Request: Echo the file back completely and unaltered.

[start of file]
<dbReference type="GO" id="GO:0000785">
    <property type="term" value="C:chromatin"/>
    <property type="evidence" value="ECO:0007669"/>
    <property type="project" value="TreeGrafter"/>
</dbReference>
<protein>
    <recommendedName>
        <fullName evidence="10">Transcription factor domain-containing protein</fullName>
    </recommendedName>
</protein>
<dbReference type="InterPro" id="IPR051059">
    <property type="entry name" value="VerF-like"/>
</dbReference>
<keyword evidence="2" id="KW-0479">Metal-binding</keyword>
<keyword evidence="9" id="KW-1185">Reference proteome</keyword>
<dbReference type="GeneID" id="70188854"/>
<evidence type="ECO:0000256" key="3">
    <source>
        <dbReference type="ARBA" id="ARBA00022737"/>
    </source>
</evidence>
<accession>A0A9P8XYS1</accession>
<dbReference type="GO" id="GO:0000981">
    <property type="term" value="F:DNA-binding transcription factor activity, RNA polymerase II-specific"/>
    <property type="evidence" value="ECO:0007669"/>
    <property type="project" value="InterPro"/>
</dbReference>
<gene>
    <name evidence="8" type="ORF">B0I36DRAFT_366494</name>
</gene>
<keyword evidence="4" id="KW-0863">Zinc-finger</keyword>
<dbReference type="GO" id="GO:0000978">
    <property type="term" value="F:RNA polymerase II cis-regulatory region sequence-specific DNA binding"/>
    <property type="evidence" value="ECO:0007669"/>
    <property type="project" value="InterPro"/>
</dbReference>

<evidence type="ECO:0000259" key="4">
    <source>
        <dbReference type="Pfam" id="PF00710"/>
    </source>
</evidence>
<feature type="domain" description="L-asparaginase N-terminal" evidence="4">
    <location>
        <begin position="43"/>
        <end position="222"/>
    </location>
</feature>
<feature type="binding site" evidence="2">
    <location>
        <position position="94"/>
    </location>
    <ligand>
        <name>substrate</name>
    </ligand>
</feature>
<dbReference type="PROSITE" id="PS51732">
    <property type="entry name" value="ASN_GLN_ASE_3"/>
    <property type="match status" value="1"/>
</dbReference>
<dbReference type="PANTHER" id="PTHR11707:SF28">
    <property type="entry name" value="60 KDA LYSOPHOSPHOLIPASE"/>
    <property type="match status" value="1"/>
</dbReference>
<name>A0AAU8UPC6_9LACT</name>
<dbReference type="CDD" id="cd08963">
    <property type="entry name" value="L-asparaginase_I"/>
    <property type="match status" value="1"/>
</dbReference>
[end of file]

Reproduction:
<dbReference type="GO" id="GO:0000785">
    <property type="term" value="C:chromatin"/>
    <property type="evidence" value="ECO:0007669"/>
    <property type="project" value="TreeGrafter"/>
</dbReference>
<protein>
    <recommendedName>
        <fullName evidence="10">Transcription factor domain-containing protein</fullName>
    </recommendedName>
</protein>
<dbReference type="InterPro" id="IPR051059">
    <property type="entry name" value="VerF-like"/>
</dbReference>
<keyword evidence="2" id="KW-0479">Metal-binding</keyword>
<keyword evidence="9" id="KW-1185">Reference proteome</keyword>
<dbReference type="GeneID" id="70188854"/>
<evidence type="ECO:0000256" key="3">
    <source>
        <dbReference type="ARBA" id="ARBA00022737"/>
    </source>
</evidence>
<accession>A0A9P8XYS1</accession>
<dbReference type="GO" id="GO:0000981">
    <property type="term" value="F:DNA-binding transcription factor activity, RNA polymerase II-specific"/>
    <property type="evidence" value="ECO:0007669"/>
    <property type="project" value="InterPro"/>
</dbReference>
<gene>
    <name evidence="8" type="ORF">B0I36DRAFT_366494</name>
</gene>
<keyword evidence="4" id="KW-0863">Zinc-finger</keyword>
<dbReference type="GO" id="GO:0000978">
    <property type="term" value="F:RNA polymerase II cis-regulatory region sequence-specific DNA binding"/>
    <property type="evidence" value="ECO:0007669"/>
    <property type="project" value="InterPro"/>
</dbReference>

<evidence type="ECO:0000259" key="4">
    <source>
        <dbReference type="Pfam" id="PF00710"/>
    </source>
</evidence>
<feature type="domain" description="L-asparaginase N-terminal" evidence="4">
    <location>
        <begin position="43"/>
        <end position="222"/>
    </location>
</feature>
<feature type="binding site" evidence="2">
    <location>
        <position position="94"/>
    </location>
    <ligand>
        <name>substrate</name>
    </ligand>
</feature>
<dbReference type="PROSITE" id="PS51732">
    <property type="entry name" value="ASN_GLN_ASE_3"/>
    <property type="match status" value="1"/>
</dbReference>
<dbReference type="PANTHER" id="PTHR11707:SF28">
    <property type="entry name" value="60 KDA LYSOPHOSPHOLIPASE"/>
    <property type="match status" value="1"/>
</dbReference>
<name>A0AAU8UPC6_9LACT</name>
<dbReference type="CDD" id="cd08963">
    <property type="entry name" value="L-asparaginase_I"/>
    <property type="match status" value="1"/>
</dbReference>